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State Requisite FAFSA Application Policies for High School Graduation: A Political Discourse Multiple Case Study Analysis

Justin Chase Brown, University of Nebraska - Lincoln


Experts underscore many advantages of higher education as a vehicle for economic mobility, yet it continually fails to be genuinely accessible through its flaws in equity and affordability. Gaining access to higher education often begins with filing a national financial aid form known as the Free Application for Federal Student Aid, or FAFSA, used to determine eligibility for need-based federal, state, and campus financial aid. Several states now require the FAFSA for high school graduation in an attempt to increase affordability, accessibility, and college enrollment. In this study, I analyze this requisite FAFSA policy phenomenon in two exemplary cases in Illinois and Nebraska through a multiple case-study political discourse analysis to understand how issues were problematized and framed as a reflection of ideas, values, and interests. Results are encouraging and cautionary as race politics and neoliberalism are powerful themes in higher education policy, especially in oppositional hostility in preserving the status quo of systemic racism. The power of invoking precedent as a means to gain momentum in policy advancement is also a relevant theme. Higher education experts committed to access and affordability should consider the influence of and address race, precedent, and neoliberalism in their approaches to research, practice, and policy rationale.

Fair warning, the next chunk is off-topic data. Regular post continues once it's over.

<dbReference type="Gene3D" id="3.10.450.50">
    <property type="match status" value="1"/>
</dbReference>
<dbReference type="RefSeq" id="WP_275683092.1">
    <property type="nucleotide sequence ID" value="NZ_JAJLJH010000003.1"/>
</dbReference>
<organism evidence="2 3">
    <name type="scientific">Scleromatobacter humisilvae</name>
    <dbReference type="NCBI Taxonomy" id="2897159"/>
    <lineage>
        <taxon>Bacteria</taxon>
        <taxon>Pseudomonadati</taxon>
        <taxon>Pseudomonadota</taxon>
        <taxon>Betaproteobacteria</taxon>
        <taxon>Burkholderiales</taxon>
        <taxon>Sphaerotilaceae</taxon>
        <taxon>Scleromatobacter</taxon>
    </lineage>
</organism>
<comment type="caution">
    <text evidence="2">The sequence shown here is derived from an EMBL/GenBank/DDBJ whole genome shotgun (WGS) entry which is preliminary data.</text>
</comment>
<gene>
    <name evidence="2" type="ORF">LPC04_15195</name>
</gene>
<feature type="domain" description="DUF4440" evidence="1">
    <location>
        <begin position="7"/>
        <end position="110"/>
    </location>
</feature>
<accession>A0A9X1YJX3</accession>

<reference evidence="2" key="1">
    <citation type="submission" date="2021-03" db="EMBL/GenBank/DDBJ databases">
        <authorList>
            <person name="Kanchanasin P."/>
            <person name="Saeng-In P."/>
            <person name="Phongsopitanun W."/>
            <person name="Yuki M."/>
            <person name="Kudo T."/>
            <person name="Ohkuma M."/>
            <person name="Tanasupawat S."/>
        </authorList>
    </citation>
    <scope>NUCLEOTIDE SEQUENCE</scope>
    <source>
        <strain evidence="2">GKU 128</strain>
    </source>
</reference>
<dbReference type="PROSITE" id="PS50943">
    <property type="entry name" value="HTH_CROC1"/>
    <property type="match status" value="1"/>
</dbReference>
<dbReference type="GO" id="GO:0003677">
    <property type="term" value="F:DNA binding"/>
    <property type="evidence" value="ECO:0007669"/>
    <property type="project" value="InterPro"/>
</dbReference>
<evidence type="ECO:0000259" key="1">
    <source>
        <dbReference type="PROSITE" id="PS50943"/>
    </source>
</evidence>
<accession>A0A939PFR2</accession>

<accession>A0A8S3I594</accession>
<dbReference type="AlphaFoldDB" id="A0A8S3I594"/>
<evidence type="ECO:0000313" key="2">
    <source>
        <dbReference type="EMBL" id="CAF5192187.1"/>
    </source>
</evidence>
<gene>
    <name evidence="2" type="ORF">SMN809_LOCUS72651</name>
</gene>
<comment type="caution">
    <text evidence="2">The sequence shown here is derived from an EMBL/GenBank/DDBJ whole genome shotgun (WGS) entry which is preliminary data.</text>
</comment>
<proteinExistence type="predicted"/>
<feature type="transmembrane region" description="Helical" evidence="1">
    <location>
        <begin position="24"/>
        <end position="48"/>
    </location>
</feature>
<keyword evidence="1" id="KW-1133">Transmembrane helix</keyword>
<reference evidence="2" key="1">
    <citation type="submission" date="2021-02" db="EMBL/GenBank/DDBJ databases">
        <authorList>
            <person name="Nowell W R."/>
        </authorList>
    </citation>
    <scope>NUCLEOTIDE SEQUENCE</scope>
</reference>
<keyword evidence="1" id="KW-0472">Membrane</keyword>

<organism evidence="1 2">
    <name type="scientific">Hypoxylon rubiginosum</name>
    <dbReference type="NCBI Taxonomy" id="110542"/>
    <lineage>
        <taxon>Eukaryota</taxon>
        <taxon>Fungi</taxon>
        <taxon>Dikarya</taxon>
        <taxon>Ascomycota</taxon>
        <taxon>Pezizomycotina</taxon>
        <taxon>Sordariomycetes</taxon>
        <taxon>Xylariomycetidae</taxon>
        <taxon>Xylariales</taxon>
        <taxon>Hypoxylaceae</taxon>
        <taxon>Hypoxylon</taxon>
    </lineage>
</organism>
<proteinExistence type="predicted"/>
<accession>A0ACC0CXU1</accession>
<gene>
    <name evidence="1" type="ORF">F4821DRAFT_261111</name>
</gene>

Subject Area

Higher education|Education Policy|Public policy|Secondary education|Education finance

Recommended Citation

Brown, Justin Chase, "State Requisite FAFSA Application Policies for High School Graduation: A Political Discourse Multiple Case Study Analysis" (2022). ETD collection for University of Nebraska-Lincoln. AAI29318940.